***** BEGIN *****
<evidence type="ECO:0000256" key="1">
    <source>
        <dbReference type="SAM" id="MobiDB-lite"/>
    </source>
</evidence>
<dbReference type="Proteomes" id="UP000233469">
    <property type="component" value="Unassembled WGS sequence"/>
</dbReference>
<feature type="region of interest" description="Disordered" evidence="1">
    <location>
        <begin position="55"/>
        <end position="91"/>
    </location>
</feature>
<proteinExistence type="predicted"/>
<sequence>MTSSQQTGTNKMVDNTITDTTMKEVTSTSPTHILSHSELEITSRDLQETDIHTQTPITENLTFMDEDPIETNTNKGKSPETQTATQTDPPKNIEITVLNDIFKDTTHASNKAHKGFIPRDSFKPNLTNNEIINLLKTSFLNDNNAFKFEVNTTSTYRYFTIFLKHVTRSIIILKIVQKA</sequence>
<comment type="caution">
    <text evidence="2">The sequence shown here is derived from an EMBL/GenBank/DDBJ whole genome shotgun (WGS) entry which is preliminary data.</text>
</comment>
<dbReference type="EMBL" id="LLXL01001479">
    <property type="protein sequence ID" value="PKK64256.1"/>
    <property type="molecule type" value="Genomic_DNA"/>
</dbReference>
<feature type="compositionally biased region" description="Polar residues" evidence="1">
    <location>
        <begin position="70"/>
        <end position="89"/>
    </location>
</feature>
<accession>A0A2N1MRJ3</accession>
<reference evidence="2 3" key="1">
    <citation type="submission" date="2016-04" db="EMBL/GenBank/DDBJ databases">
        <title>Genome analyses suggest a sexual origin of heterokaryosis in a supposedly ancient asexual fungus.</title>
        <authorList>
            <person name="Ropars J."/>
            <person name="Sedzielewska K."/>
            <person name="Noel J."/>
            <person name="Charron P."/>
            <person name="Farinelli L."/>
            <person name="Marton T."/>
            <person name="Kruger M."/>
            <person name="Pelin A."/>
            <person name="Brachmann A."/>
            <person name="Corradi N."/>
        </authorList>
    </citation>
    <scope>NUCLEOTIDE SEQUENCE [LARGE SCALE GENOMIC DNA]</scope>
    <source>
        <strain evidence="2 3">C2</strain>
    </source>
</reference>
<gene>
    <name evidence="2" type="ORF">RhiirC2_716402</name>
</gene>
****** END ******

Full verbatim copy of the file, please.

<evidence type="ECO:0000256" key="1">
    <source>
        <dbReference type="SAM" id="MobiDB-lite"/>
    </source>
</evidence>
<dbReference type="Proteomes" id="UP000233469">
    <property type="component" value="Unassembled WGS sequence"/>
</dbReference>
<feature type="region of interest" description="Disordered" evidence="1">
    <location>
        <begin position="55"/>
        <end position="91"/>
    </location>
</feature>
<proteinExistence type="predicted"/>
<sequence>MTSSQQTGTNKMVDNTITDTTMKEVTSTSPTHILSHSELEITSRDLQETDIHTQTPITENLTFMDEDPIETNTNKGKSPETQTATQTDPPKNIEITVLNDIFKDTTHASNKAHKGFIPRDSFKPNLTNNEIINLLKTSFLNDNNAFKFEVNTTSTYRYFTIFLKHVTRSIIILKIVQKA</sequence>
<comment type="caution">
    <text evidence="2">The sequence shown here is derived from an EMBL/GenBank/DDBJ whole genome shotgun (WGS) entry which is preliminary data.</text>
</comment>
<dbReference type="EMBL" id="LLXL01001479">
    <property type="protein sequence ID" value="PKK64256.1"/>
    <property type="molecule type" value="Genomic_DNA"/>
</dbReference>
<feature type="compositionally biased region" description="Polar residues" evidence="1">
    <location>
        <begin position="70"/>
        <end position="89"/>
    </location>
</feature>
<accession>A0A2N1MRJ3</accession>
<reference evidence="2 3" key="1">
    <citation type="submission" date="2016-04" db="EMBL/GenBank/DDBJ databases">
        <title>Genome analyses suggest a sexual origin of heterokaryosis in a supposedly ancient asexual fungus.</title>
        <authorList>
            <person name="Ropars J."/>
            <person name="Sedzielewska K."/>
            <person name="Noel J."/>
            <person name="Charron P."/>
            <person name="Farinelli L."/>
            <person name="Marton T."/>
            <person name="Kruger M."/>
            <person name="Pelin A."/>
            <person name="Brachmann A."/>
            <person name="Corradi N."/>
        </authorList>
    </citation>
    <scope>NUCLEOTIDE SEQUENCE [LARGE SCALE GENOMIC DNA]</scope>
    <source>
        <strain evidence="2 3">C2</strain>
    </source>
</reference>
<gene>
    <name evidence="2" type="ORF">RhiirC2_716402</name>
</gene>